Moral and practical difficulties sometime overlap. Material obstacles may have been used to block culturally tricky changes. Initially the stated reason for UK resistance was fear that the carbon-monoxide in the recycled air would be bad for a foetus, if women were pregnant. Now women are pregnancy tested being going aboard, and then seven days into their deployment too.
In some countries like the UK it was thought necessary to make special sleeping and bathroom spaces for women, separate from men. Hot-bedding (sharing a bunk with the person who is on duty when you are off duty, to save space in small subs) was seen by authorities as rather too worryingly intimate.
But refitting ships costs serious money. A projected £3 million bill for altering surface ships to accommodate women caused immense tax-payer hostility in the UK.

8. How were obstacles to women's inclusion sorted out?

In several ways. Building new vessels, with space for women helped. So did generally having more space board, as on today’s nuclear-driven submarines. But some countries are OK about hot bunking. For example in Canada it became accepted practice, but you had your own sleeping bag. Canadian subs didn't have segregated showering. And increasingly, anyway, women are regarded as colleagues, not potential lovers. Gender isn’t so obvious and bimary.

9. But people on subs do have sex, don’t they?

Of course, unofficially. And not only heterosexual sex. But it’s not talked about. Some countries say that you have to report it if you have a relationship on board. The UK navy has a no-touching rule on all ships. However in October 2017 there was what seemed to be the first scandal about a relationship on board a UK sub: HMS Vigilant. The crew are said to have revolted over the incident, involving a divorced 41-year old commander and a sub-lieutenant in her twenties.
The problem is partly about the old one on any ship: wrong rank, fraternising with subordinates. In this Vigilant case two male senior officers were said to be having relationships with younger and lower-status women. So the problem is partly relating to the parental navy’s ‘duty of care’ - i.e. avoiding over-influence, bullying and injustice.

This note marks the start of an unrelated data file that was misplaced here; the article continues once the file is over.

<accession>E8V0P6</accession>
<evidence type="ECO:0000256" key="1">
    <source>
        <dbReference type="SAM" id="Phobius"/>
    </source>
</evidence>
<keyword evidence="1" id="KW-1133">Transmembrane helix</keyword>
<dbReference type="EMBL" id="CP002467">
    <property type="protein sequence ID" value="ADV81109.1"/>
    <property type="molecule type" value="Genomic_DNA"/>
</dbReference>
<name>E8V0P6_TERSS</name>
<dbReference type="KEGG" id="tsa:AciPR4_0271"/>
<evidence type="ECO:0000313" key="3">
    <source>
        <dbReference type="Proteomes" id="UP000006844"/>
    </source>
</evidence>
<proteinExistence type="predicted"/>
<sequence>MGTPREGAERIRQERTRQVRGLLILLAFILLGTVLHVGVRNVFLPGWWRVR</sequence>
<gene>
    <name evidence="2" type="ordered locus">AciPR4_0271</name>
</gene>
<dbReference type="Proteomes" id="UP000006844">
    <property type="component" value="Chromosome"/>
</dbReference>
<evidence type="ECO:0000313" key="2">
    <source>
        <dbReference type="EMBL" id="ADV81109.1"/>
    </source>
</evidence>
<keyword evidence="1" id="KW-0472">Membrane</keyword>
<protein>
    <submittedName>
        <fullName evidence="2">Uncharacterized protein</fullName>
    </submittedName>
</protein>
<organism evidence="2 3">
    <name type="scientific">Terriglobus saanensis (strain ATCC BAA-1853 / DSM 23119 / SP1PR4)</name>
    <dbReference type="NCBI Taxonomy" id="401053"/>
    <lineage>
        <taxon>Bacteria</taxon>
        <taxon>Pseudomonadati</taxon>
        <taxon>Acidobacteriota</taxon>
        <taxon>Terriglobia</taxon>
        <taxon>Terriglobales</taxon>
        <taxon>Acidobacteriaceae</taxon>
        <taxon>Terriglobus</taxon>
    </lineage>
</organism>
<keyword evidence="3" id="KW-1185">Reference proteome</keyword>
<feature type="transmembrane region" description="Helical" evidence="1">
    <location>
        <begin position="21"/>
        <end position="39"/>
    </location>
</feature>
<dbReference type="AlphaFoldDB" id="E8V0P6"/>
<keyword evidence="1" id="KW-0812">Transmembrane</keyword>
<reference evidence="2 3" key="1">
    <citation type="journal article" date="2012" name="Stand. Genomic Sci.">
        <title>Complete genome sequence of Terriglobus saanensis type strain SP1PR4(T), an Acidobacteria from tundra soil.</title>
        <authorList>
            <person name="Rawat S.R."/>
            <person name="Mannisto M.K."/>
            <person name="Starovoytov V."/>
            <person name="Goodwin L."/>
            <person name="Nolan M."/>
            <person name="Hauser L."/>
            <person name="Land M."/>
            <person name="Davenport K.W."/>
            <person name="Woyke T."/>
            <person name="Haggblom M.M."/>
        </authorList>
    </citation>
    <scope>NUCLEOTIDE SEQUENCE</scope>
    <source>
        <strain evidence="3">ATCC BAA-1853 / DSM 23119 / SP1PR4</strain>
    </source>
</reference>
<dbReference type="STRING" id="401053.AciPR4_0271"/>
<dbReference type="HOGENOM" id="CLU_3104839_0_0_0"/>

Eliana's submarine, last seen on Wednesday. Image: REX/Shutterstock

10. How does any of this apply to this missing Argentinean sub?

The Argentinian forces have, in the past, used the UK and other countries as models. Eliana Maria Krawczyk certainly is an experienced naval person, with thirteen years service under her belt. Having graduated from submarine and diving school at Mar del Plata (the equivalent of HMS Raleigh crossed with HMNB Faslane) in 2012 she would be very knowledgeable about under-sea life. For both these reasons, as well as her authoritative job, she would be a well-respected person.
The naval base, at which relatives are camped out, waiting for news. They include Silvina Krawczyk, Elian's sister, who is a merchant navy machinist.

As the sub was small she may have been hot-bedding. She had, no doubt, coped with similar male hostility (or just unease and resistance to change) to that earlier faced by her female counterparts in other countries.
It's not known whether there is a no-touching rule on Argentinian ships. Certainly there is no suggestion that she was having an on-board relationship.